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First words of Jesus

Mark’s gospel gives us the very first words spoken by Jesus in the gospels. “The Kingdom of God is coming; change your thinking!” Even though it was written 40 years after Jesus died, it’s the first time an evangelist had collected and written down the “memories of Jesus.” The other three gospels come decades later.

Of all the other things Mark could have written — he chose this. He could have started with the stories of the birth of Jesus, like Matthew and Luke, or the divinity of Jesus, like John, but he picked instead, the message of Jesus: The Kingdom of God is coming; change your thinking! What in the world did this mean? I know Jesus didn’t say this in Greek; if he spoke these words at all (and I think he must have said something like this), they were in Aramaic and Mark translated this Aramaic memory into Greek.

Change your thinking.” The Greek word is “Metanoia.” “Repent” comes close, but our modern American usage makes us miss the point; I can repent and feel sorry for sexually harassing my young secretary because I got caught, but unless I have “changed my thinking” I’ll probably do it again. Jesus is calling for his Jewish listeners to change the way they think about “The Kingdom.” Okay, but what Kingdom is he talking about?

I can’t find any reference to the “Kingdom of God” in the Old Testament. Many kingdoms are mentioned: Israel’s, (2 Kings 7:13) David’s, (Isaiah 9:7) and the one belonging to Cyrus the Persian, (Dan. 13:65) but none identified as the Kingdom of Yahweh.

Many writers like Reza Aslan who wrote “The Zealot,” feel certain he was instigating a political revolt and his new kingdom would replace Rome’s. I understand what Reza is saying; many of the Jesus quotes could lean that way, and we know Jesus was crucified by the Romans as a revolutionary. But I don’t think that’s it. Asking his followers to change their passive thinking about the Roman occupation and to strap on swords and join the rebels would run counter to the rest of his teachings. So, what kind of a kingdom would this be?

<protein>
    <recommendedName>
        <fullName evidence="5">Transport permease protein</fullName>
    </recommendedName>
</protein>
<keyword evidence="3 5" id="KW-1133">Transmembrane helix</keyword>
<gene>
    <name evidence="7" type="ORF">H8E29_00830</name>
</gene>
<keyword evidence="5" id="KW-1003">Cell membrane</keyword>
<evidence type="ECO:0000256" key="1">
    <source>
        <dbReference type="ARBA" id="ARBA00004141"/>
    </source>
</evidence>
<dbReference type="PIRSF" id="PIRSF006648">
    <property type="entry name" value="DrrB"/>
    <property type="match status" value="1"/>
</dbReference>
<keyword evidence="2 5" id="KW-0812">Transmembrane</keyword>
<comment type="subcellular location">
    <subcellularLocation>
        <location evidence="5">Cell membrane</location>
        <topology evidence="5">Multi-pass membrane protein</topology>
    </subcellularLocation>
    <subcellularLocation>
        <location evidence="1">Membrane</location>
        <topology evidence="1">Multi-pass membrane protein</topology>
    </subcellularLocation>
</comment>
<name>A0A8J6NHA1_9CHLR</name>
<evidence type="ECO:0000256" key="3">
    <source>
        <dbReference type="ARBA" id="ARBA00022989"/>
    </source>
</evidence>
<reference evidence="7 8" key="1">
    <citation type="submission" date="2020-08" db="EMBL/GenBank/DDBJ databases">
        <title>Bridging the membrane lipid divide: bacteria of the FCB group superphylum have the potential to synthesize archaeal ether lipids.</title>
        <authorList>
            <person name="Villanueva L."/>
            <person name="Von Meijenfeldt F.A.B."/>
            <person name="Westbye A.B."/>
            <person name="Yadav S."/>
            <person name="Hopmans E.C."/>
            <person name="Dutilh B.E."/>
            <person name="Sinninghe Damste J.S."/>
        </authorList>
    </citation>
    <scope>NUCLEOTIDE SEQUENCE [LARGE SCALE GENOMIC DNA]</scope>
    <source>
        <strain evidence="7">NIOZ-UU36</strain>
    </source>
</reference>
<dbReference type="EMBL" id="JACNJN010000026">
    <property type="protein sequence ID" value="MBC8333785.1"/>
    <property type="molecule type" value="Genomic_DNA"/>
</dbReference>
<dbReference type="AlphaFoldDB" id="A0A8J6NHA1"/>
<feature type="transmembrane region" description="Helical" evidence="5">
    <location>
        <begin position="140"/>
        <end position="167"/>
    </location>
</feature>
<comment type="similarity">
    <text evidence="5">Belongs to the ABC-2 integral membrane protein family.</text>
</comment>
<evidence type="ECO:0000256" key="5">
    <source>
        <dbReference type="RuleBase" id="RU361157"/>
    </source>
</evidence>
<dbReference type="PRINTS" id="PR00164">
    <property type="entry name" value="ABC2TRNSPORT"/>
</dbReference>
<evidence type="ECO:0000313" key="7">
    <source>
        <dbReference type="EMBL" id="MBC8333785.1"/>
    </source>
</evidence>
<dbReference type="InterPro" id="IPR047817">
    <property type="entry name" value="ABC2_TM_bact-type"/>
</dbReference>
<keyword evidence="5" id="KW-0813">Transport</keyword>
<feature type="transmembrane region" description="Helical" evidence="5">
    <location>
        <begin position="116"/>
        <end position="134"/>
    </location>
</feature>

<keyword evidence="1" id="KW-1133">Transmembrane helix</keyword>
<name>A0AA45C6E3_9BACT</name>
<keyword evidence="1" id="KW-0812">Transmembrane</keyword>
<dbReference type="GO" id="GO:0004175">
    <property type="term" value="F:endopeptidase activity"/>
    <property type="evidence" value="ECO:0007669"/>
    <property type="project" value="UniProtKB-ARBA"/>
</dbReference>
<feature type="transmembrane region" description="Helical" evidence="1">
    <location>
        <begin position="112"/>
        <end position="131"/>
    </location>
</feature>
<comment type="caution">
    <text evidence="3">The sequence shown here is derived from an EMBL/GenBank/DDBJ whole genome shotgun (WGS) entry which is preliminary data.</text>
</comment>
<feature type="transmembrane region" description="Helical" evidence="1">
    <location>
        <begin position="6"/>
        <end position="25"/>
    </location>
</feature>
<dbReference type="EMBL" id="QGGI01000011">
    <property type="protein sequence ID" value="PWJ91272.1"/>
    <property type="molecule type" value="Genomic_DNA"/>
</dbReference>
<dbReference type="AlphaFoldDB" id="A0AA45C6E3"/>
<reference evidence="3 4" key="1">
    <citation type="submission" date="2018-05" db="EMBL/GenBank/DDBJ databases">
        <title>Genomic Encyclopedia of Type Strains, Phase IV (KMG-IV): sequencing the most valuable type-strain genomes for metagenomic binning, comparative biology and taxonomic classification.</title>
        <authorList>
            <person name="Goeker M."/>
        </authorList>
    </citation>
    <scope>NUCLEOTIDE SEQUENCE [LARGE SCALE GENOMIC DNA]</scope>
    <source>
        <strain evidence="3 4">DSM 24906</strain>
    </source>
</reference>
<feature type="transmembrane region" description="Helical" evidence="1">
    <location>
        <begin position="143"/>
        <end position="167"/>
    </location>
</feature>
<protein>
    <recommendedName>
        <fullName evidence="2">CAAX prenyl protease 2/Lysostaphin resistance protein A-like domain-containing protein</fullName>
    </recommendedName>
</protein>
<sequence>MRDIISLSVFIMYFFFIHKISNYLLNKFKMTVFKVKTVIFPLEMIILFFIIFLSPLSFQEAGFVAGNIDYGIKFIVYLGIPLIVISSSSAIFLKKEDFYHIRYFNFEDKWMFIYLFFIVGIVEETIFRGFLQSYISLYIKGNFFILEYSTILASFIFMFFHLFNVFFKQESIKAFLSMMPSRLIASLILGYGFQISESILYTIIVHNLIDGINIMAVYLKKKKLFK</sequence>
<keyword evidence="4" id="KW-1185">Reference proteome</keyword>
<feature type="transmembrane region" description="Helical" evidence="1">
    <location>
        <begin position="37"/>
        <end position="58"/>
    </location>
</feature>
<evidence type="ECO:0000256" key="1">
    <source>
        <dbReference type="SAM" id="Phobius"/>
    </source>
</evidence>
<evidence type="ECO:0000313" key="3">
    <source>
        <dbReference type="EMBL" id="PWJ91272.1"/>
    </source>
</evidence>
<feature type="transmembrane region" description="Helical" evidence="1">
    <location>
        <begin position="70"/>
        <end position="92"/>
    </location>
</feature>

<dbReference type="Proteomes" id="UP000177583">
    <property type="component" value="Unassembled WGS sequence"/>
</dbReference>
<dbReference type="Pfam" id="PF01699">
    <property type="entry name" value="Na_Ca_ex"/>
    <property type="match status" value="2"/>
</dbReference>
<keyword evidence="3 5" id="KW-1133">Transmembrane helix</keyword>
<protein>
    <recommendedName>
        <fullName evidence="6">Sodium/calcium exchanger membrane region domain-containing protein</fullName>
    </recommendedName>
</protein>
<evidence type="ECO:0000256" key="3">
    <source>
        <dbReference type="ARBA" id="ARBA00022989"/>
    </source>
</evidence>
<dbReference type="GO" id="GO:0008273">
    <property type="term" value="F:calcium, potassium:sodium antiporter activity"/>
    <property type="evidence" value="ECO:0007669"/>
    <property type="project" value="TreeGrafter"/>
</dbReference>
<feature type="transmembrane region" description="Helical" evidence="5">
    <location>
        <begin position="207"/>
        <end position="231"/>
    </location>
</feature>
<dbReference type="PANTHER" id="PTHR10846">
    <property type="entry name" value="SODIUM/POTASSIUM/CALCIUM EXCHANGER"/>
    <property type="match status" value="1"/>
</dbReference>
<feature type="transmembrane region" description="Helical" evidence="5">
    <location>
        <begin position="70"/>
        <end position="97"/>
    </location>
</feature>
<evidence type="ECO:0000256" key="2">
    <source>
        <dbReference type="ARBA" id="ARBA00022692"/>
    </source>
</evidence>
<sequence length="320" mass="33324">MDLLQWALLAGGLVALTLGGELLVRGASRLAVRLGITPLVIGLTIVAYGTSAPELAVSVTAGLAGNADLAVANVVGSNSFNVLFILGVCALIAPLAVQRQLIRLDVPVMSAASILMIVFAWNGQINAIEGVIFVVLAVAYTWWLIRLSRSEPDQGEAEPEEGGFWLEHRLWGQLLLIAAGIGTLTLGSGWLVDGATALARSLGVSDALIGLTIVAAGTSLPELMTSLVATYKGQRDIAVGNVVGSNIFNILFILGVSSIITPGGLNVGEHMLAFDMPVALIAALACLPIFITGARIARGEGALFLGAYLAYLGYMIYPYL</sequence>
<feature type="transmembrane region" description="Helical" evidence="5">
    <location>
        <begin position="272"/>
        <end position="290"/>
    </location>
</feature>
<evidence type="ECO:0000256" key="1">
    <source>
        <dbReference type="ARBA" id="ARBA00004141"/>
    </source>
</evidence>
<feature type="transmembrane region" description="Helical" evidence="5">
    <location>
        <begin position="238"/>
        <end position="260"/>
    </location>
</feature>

Mark doesn’t wait long to tell us. One of the Scribes tries to entice Jesus into a Scripture-quoting- contest (Mark 12:28). Instead of quoting “one un-related text after the other” (as many Christians do today) Jesus defines the Kingdom of God: “It’s simple. Love God and love your neighbor as yourself.” That’s it. A community of loving people. That’s his new Kingdom.

It’s not a political army and it’s not a church where the Nicaean creed is the litmus test. This community can be populated by Jews or Gentiles or Agnostics, and the only criterion for admission is to love God (wherever you find God) and to love your neighbor as yourself. That means to affirm the worth of all women and men and to encourage them to think for themselves. It means to respect the differences between people (that’s what love means) and affirm every person as an individual. I think this is what it means to live and work in a Christian community.

I know many readers will reject my interpretation of sacred scripture. Based on their own religious bias, they will interpret the words of Jesus about his Kingdom in a different way. And that’s OK. The truth remains, his Kingdom is his message. About this, there can be no discussion. The Kingdom of God, or the Kingdom of Heaven in Matthew’s gospel, is mentioned 89 times, and nearly all the 50 parables Jesus spins are about this new kingdom. The only question is: What does it mean?

My opinion is: it’s a community of love. What’s your opinion?

Contact me: drc@billcummings.org.

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